Dexter Palmer’s The Dream of Perpetual Motion, which I’m trying to write a proper review of for elsewhere, seems to me to similarly be about seeking a way to say something authentic in a world where story has been commodified and worn-out (this would be opposed to Elizbeth Hand’s take, that it’s “an elegy for … the passing of the power of the word, written and spoken”, in that ultimately I think it asserts the word’s continued power). Interestingly, compared to Our Tragic Universe, it never holds out any mystery about its ending. We know from the start where the narrator is (in a zeppelin that may or may not be powered by a perpetual motion, flying above a retro-futuristic metropolis), and in broad terms why he has ended up there. The book then records the narrator’s life story, and how it has been shaped by others. This means there are two key differences to Thomas – one, an explicitly fantastic setting, and two, a clearer focus on the process of finding a voice, finding a way to resist narrative – and I think those differences are why the book works better for me. Or, perhaps, not works better – since I think Our Tragic Universe achieves what it sets out to do, in terms of conflating the impulse towards story and the impulse towards the fnatastic – but why I prefer it. Palmer’s novel is no less self-conscious a work, nor any less playful (for certain, somewhat arch values of playful), but it feels perhaps less hesitant, more committed to its argument about the world. Of course, hesitance may also be a part of Thomas’ argument.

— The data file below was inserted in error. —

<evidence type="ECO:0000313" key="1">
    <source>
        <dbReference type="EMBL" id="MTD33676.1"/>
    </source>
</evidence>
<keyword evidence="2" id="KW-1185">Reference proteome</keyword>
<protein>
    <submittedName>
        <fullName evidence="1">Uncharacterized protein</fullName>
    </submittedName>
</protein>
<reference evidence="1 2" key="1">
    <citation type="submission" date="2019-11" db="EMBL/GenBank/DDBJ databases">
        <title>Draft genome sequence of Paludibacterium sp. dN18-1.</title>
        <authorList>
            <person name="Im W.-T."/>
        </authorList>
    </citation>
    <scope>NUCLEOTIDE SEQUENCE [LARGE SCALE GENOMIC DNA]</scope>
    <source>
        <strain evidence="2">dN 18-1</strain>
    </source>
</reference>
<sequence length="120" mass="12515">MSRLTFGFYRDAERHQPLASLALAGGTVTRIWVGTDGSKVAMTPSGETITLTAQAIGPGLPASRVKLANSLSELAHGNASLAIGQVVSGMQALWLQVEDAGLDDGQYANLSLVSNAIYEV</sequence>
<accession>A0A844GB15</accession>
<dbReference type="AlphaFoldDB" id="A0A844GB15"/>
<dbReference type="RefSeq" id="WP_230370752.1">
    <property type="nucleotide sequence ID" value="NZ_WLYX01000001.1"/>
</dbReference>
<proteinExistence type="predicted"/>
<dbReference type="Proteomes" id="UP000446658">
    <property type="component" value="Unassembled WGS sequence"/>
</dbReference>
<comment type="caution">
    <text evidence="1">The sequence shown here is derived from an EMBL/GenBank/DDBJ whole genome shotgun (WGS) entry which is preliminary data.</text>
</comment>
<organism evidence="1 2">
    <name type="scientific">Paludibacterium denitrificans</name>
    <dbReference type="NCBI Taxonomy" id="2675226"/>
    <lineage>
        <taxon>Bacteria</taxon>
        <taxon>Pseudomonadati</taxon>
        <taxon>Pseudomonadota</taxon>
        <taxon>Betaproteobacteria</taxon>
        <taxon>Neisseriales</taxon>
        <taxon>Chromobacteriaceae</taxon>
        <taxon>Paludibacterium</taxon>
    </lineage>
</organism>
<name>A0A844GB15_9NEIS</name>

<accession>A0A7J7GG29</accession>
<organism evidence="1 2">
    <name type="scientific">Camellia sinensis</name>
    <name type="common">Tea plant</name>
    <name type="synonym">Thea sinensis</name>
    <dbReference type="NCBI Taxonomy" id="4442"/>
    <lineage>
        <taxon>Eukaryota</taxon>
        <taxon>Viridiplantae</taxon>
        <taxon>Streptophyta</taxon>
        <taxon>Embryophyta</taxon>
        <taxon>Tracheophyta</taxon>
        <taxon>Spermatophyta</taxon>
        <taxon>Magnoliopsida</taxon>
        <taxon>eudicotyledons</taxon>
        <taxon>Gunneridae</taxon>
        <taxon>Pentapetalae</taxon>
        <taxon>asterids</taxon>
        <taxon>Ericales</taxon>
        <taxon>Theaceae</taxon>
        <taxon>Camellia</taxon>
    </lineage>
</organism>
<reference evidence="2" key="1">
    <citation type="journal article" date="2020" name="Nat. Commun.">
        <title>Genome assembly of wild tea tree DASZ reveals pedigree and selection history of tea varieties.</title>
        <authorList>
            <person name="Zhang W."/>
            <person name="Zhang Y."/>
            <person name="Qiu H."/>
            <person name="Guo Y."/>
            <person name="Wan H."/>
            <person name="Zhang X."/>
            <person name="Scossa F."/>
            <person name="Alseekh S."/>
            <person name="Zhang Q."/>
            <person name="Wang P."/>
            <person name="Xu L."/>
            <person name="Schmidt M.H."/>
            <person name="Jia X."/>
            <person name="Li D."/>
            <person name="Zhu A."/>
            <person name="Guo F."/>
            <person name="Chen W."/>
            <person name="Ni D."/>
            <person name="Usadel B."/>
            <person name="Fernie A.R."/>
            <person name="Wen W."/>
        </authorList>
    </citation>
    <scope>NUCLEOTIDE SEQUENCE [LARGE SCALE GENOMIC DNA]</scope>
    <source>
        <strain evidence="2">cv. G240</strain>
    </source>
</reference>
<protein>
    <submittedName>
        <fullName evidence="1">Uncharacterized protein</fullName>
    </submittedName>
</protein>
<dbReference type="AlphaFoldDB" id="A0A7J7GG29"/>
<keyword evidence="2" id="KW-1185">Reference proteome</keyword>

And last but not least there’s Patrick Ness’s Monsters of Men, the conclusion of the trilogy started by The Knife of Never Letting Go and continued in The Ask & The Answer. This is a very different book to the other three in some ways, being a headlong narrative that isn’t in the least concerned with its existence as narrative, building towards an ending that we are not necessarily supposed to anticipate in the way that, I’d suggest, we’re asked to anticipate the other three. On the other hand, like every other story it is a narrative that creates expectations and, like Cold Earth – if not to an even greater degree, since there are many more questions to be answered – the process of resolving those expectations is a mixed blessing. Part of me looks at the ending and feels disappointment, feels that it’s more conventional than I might have hoped for from Ness; another part of me looks at it from another angle (having read the three books above) and wonders whether it’s not the simple fact that it is an ending that disappoints. Part of the pleasure of Chaos Walking – a large part, actually – is the suspension of the various narrative possibilities, Ness’ expert manipulation of what the reader knows, and thus what they might expect, which engenders the sense that the outcome is particularly fluid, that many different things could happen. After the last page of Monsters of Men those possibilities have resolved into concrete things that have happened, and I’m not sure there’s any configuration that would have been wholly satisfying. More than that, even, I’m not sure that a wholly satisfying configuration of this type of story is even desirable: even being satisfyingly unconventional is a convention: perhaps there is a boldness in the mix of conventional and unconventional that Ness offers. Alternatively, perhaps I’ve just reached the point where I’ll never enjoy an ending naively again.